Documentation of Orature
This workshop will present methods of documenting Orature, the oral literary creativity of a people, handed down from one generation to another by word of mouth. Its essence, like its written counterpart, is that it reflects the society that gives birth to it. It therefore constitutes an important Indigenous Knowledge System (IKS), or folk knowledge that is unique to a particular culture relating to different aspects of the way of life of such a people. In most African cultures such knowledge and literary lore have remained in the oral form. By attempting a documentation of literary lore, some aspects of which have been transmitted and have remained in the oral form for centuries, we should be careful to capture or mention their ‘speaking’ quality even in text. Therefore, their design, device and even inherent performances need to be captured as well. A documentation of this aspect of society cannot be over emphasized. Many aspects of this IKS are endangered. Within the context of Orature, we have language, philosophy, tradition, belief system, history, the worldview of the people captured. The changes in these areas over time need to be documented.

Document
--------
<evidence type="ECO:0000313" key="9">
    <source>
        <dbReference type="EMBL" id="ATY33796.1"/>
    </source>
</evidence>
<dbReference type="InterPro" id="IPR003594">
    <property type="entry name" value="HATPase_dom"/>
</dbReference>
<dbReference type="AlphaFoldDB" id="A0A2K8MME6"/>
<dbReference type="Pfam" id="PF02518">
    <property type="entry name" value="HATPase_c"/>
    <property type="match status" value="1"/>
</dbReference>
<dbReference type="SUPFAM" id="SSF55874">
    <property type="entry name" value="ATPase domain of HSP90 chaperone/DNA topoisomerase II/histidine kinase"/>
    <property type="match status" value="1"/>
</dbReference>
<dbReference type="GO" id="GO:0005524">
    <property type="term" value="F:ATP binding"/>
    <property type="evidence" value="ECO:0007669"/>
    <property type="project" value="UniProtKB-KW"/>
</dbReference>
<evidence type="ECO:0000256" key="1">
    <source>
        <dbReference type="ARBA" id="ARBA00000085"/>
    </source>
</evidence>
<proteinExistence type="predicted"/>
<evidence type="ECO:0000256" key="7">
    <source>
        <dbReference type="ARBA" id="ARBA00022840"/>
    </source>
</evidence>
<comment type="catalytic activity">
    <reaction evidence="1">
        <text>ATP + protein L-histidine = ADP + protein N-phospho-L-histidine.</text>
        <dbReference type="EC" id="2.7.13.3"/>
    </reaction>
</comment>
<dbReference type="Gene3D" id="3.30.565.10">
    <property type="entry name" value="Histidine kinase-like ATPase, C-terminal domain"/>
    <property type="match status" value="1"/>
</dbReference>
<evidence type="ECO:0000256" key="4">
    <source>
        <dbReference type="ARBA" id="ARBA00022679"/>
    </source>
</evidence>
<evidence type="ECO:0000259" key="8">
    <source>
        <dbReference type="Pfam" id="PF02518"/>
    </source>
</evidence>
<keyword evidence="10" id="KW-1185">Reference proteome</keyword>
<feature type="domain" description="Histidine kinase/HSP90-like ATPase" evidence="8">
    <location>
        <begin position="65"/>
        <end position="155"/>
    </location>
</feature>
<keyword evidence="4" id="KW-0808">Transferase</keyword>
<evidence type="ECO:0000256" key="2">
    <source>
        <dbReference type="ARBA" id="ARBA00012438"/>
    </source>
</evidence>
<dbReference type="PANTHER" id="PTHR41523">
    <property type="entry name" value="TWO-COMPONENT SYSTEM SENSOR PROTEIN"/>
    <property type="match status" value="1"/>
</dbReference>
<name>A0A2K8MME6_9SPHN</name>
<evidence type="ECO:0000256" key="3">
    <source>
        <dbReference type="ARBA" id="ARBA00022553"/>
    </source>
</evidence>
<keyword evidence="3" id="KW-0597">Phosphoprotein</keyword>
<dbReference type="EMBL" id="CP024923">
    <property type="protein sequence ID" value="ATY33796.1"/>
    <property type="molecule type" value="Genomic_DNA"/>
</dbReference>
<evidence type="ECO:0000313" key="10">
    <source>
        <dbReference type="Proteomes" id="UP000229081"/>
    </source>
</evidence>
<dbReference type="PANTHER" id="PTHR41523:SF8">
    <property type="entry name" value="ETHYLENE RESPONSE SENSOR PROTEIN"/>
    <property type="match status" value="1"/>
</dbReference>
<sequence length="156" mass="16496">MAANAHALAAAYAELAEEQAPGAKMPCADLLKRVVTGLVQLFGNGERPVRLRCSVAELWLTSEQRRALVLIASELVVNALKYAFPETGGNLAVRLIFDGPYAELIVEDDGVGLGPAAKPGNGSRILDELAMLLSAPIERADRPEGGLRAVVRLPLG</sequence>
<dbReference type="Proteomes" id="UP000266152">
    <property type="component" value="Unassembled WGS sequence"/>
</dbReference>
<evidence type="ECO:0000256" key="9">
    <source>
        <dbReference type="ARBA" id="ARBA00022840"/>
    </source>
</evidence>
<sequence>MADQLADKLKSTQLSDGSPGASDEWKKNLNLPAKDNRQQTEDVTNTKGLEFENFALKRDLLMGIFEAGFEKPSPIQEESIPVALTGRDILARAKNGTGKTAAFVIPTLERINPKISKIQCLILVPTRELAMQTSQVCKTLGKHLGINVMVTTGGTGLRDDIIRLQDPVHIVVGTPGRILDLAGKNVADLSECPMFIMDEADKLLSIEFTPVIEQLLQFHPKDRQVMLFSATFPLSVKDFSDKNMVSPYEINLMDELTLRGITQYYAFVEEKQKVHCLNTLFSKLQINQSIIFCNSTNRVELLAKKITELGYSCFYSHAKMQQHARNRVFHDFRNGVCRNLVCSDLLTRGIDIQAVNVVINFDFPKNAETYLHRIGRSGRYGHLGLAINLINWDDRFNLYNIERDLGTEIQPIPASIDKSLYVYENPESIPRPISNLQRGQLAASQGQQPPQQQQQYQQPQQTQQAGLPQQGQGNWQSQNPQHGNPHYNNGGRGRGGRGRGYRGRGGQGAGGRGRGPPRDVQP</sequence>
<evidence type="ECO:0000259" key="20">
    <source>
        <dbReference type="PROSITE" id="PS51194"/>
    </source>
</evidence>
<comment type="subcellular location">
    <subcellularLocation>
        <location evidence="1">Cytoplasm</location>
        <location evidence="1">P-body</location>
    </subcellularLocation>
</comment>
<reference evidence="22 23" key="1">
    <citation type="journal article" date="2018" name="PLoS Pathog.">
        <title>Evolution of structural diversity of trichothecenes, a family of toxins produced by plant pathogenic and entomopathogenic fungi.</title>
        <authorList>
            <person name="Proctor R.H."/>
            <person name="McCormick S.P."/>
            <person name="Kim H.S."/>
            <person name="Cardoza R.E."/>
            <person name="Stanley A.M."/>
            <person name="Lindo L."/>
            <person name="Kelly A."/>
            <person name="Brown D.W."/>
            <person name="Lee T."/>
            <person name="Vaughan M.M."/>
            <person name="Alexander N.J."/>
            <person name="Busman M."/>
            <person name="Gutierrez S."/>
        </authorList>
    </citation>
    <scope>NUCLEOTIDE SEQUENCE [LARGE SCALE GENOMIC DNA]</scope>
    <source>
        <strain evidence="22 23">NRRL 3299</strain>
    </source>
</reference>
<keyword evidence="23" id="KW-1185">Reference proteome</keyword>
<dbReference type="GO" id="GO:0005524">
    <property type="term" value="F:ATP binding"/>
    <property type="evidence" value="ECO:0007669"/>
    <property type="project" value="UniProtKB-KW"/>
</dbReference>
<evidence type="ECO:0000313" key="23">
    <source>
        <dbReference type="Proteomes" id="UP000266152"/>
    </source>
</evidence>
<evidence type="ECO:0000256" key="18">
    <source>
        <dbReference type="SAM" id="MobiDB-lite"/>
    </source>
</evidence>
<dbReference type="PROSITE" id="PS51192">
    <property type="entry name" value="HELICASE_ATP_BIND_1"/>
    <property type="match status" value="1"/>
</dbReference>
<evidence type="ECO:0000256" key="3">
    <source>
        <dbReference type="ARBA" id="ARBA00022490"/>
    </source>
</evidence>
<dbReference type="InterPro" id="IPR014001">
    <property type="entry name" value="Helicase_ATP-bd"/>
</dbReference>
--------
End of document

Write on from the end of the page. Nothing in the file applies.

A major objective of this workshop is to equip participants with the skills for the documentation and analysis of the different genres of oral lore performance (prose, poetry, drama, childlore), as well as relate Orature to contemporary realities and issues. The documentation will not only provide a record, but should stem the tide of death of these aspects of the people that are dying by installment.